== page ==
missionaries..they are going to work...it's everything about it...it's all totally theirs. Missionary
doesn't have a say except where he is called by them to be on their committee. And then he has
the freedom to say just as much as anyone else and say what he thinks and gives his advice.
ERICKSEN: Now who were the...the key Tanzanian church leaders that you were associating
STIER: Well, ...
ERICKSEN: I'm thinking of names.
STIER: Yeah, the names... Meriki Mayala. Meriki Mayala. [Stier meant Yereimiah Kisula]
He was the first leader of the Church after independence. He was really the leader before.
Excellent preacher. A man of God. But he was very, very strong on the Church taking over,
very, very strong...yeah. But he...he just held the...when we had our conferences - maybe
five...eight thousand people - he'd just tell the people preaching. And good preaching. He
knew the word of God. And he was the leader.
ERICKSEN: Was he an electrifying preacher?
STIER: No, no. Not...not as you would think of as here in the States. He was a good solid
preacher. And of course the other thing is he...he, as Africans are, he had lots of illustrations.
Down to earth illustrations of these truths you see. And he told stories and that's what Africans
like you see. So he was good. Now he was one. And then there was another...oh, I'm sorry I
think I made a mistake. He was Yereimiah Kisula and then it was.... Meriki Mayala was
another very.... Meriki Mayla. He was another very important leader of the Church at the
time. In fact he came over to the States...I came home on one furlough and I think it was the
very next morning after I arrived...I had a phone call from Pete Stam in Canada...he was...he
had been in the field for many years in Zaire...and he was director in Canada. And he said
"Could you come up to Canada with Meriki Mayla. and translate for him because he's gonna
visit a lot the churches and schools up there?" So I did fly up to Canada with Meriki Mayla. in
the plane. It was the first time these fellows were in America. Americans on my right and a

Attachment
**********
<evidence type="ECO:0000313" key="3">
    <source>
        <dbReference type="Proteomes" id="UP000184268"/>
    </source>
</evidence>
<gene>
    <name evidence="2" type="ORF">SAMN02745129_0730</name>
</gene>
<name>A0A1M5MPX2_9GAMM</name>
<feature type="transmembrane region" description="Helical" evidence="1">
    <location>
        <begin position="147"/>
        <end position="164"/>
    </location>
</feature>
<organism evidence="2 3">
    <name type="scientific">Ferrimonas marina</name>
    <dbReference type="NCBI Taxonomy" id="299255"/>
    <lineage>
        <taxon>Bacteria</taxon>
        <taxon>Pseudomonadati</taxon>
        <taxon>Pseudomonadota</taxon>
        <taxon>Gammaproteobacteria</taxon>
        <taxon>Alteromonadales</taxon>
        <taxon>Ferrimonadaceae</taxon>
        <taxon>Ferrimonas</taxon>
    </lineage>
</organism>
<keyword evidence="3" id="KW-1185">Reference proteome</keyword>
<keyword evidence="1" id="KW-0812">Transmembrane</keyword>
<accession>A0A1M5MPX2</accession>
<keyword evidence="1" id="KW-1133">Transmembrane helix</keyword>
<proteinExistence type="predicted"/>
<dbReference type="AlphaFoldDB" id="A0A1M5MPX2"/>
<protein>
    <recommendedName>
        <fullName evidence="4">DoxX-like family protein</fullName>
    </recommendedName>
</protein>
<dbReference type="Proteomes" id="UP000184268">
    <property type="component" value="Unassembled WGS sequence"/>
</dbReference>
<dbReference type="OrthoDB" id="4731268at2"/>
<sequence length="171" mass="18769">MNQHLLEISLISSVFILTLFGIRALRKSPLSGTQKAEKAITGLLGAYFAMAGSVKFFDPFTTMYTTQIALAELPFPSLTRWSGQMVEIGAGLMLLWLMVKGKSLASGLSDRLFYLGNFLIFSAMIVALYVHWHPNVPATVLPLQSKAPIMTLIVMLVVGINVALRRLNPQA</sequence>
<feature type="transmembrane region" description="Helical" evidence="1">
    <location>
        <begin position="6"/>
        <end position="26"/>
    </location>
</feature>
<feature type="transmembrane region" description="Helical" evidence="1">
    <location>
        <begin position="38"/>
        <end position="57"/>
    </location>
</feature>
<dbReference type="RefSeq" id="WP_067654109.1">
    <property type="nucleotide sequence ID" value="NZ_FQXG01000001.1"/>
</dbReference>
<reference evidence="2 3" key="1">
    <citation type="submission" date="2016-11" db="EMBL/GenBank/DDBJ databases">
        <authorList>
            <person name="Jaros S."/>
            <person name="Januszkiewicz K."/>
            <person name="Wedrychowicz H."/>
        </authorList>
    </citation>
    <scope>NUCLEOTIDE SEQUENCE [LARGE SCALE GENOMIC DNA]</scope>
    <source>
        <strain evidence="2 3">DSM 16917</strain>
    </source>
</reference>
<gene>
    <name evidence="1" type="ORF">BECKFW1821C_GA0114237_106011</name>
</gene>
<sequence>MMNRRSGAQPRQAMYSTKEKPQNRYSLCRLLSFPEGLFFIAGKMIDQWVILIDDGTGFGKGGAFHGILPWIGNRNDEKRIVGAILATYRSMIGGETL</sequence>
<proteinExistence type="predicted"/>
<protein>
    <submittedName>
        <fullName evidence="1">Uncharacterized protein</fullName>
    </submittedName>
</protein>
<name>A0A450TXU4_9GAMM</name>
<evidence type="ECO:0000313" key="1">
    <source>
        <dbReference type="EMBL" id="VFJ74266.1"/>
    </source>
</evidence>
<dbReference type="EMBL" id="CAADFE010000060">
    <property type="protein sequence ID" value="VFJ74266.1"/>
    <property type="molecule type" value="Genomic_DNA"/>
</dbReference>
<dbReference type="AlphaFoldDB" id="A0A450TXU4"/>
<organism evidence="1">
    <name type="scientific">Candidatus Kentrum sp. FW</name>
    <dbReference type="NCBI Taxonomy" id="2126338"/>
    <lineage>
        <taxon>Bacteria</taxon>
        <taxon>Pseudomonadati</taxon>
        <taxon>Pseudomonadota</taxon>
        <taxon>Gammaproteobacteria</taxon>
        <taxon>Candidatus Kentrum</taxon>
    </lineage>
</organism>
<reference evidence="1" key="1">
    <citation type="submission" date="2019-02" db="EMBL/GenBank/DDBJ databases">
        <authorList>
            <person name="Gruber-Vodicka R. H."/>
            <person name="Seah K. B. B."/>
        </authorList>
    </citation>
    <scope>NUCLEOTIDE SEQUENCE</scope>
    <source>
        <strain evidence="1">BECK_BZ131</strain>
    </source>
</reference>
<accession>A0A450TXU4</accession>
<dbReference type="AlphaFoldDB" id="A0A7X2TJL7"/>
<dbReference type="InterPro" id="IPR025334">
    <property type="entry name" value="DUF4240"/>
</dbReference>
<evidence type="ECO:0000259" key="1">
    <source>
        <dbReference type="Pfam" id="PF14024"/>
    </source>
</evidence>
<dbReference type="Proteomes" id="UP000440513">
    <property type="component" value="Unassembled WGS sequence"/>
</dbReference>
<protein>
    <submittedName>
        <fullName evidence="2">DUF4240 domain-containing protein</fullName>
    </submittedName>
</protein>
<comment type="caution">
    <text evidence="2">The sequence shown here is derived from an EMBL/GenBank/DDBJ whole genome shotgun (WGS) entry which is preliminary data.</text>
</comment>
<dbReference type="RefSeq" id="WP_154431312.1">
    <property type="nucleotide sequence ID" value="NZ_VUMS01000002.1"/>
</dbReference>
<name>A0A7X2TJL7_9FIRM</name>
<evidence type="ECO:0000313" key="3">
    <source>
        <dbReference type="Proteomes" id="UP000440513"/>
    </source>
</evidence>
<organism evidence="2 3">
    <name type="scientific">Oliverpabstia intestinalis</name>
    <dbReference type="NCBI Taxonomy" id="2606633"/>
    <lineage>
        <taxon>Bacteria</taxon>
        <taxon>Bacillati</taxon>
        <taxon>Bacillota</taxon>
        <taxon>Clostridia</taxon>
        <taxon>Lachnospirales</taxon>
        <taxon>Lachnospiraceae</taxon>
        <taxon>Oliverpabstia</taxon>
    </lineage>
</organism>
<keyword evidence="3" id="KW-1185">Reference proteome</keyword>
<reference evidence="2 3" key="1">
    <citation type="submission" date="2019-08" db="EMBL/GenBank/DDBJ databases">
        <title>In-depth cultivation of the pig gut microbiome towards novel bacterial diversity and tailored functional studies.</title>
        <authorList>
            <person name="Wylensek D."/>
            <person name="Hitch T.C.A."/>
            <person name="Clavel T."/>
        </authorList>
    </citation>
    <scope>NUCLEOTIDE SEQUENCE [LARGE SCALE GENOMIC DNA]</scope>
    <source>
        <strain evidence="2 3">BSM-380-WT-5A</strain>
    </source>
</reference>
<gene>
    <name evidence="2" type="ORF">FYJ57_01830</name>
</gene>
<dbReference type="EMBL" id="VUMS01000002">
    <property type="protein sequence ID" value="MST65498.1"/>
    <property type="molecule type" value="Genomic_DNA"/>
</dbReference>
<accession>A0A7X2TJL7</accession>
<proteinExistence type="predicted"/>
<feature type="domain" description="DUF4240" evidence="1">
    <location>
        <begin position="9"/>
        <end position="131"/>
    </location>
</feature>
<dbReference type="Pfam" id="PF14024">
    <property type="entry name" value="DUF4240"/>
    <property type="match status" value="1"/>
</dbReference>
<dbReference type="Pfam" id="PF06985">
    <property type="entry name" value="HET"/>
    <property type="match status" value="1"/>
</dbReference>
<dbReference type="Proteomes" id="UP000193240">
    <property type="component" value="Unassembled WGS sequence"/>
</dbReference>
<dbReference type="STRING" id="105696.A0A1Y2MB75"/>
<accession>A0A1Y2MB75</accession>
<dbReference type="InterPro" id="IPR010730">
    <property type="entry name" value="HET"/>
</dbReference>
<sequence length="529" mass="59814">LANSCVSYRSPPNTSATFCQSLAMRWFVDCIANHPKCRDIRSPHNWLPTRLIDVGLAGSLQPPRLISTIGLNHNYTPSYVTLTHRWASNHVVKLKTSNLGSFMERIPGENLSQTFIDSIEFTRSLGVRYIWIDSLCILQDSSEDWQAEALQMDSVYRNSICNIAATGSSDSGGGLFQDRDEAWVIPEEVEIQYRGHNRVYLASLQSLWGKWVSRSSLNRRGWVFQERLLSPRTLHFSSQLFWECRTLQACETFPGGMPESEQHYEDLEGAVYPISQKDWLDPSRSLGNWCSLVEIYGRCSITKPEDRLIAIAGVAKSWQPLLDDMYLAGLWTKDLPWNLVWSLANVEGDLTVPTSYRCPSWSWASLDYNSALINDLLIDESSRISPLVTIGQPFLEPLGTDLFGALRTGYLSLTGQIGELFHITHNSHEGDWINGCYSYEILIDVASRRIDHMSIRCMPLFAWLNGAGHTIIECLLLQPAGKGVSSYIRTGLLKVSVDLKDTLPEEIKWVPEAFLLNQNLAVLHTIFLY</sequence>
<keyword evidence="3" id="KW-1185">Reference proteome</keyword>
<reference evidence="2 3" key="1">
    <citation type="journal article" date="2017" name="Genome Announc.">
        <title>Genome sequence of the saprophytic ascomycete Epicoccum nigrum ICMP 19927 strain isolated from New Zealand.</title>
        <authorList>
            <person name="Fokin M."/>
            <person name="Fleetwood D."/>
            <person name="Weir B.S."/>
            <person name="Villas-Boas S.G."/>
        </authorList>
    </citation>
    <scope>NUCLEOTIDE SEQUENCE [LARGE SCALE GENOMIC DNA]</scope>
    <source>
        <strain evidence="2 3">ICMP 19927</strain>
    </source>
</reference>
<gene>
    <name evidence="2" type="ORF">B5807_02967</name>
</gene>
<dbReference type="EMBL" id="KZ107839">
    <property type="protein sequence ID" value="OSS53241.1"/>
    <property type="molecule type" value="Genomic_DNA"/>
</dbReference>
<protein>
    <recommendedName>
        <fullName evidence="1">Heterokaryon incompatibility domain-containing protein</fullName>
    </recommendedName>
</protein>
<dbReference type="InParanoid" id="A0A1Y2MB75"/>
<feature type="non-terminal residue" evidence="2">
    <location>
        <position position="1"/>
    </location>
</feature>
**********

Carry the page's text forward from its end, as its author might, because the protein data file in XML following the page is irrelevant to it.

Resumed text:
pastor from.... Johana Kudre from Zaire. You may have gotten his name from the people in
Zaire...he was a very excellent preacher there from Zaire. And we flew from New York to
Canada. And I went with Meriki Mayla. and translated with him a whole month and Pete Stam
he translated for Johana Kudre for a month and then came back. But he was a very strong
leader. And he knew the word. And he knew English fairly well. He couldn't preach in
English...that's why he needed a translation...translator. But he was a good leader.
ERICKSEN: Going back to...Kisula...Yeremiah....
STIER: Yereimiah Kisula.
ERICKSEN: Yereimhaih Kisula. You mentioned that he was real strong. Does that...strong on
the church...the Tanzanians taking over. Does that mean that some of the missionaries who
had a hard time would have a hard time with him?
STIER: Yeah, he was...he was...he was strong on it. He wanted it. But he got it because he was
right. But it...it took a while for most of us to adjust to the fact, you see. As well when you're
there for years you know....
STIER: ....as the...you don't know any Swahili...[says phrase in Swahili]...that means "the Big
Name," you know. Why..it takes a lot of adjustment and spiritual discipline...humility to realize
the time has come when it needs to be turned over to the Africans.
ERICKSEN: Would he...and I'm just trying to see a little more into his character...once the
change was made and he was in charge, what was his attitude to the missionaries?
STIER: He was fine. He...I wouldn't say he held anything against the missionaries. He would.
He would definitely carried out his duties as head of the church. And in that respect also the